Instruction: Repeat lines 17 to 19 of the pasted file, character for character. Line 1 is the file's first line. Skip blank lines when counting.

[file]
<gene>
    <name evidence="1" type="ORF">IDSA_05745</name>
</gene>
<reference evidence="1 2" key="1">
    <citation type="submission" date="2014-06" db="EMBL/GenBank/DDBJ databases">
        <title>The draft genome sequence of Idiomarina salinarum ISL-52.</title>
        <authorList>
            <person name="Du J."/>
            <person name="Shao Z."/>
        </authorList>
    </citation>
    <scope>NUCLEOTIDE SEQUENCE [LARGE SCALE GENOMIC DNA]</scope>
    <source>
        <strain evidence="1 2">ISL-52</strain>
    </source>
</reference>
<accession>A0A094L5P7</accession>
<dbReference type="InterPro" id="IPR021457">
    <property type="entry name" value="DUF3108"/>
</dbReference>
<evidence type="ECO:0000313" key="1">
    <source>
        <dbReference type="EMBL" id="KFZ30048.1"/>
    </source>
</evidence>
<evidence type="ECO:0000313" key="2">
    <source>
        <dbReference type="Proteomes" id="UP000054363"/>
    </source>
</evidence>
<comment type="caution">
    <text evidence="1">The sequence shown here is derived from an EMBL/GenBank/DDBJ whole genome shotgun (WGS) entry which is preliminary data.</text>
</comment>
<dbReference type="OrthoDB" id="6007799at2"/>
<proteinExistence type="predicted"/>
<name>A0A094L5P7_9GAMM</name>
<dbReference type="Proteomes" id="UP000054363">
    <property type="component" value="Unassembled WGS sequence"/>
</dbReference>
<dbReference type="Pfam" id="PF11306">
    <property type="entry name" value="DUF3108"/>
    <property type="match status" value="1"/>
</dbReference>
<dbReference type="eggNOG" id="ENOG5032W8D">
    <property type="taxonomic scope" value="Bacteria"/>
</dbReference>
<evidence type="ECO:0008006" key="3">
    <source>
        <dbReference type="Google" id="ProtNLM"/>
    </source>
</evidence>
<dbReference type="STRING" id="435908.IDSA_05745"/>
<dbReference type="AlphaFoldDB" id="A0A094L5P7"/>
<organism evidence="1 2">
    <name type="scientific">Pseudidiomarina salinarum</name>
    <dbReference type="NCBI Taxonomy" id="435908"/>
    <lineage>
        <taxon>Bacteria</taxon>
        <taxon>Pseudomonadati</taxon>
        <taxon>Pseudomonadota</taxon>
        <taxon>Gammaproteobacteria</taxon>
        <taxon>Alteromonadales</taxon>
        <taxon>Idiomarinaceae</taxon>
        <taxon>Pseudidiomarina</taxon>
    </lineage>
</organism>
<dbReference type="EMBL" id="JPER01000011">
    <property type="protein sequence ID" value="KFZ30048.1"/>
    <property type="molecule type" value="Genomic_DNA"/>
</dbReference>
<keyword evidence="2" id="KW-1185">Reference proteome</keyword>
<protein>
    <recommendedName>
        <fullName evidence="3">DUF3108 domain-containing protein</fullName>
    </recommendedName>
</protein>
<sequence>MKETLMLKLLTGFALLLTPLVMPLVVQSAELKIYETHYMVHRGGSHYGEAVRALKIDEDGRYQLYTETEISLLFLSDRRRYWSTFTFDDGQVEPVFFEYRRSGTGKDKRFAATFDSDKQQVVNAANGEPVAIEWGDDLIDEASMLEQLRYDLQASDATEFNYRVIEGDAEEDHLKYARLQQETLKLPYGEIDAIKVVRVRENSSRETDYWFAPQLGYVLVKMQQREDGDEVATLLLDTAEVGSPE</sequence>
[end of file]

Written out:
<accession>A0A094L5P7</accession>
<dbReference type="InterPro" id="IPR021457">
    <property type="entry name" value="DUF3108"/>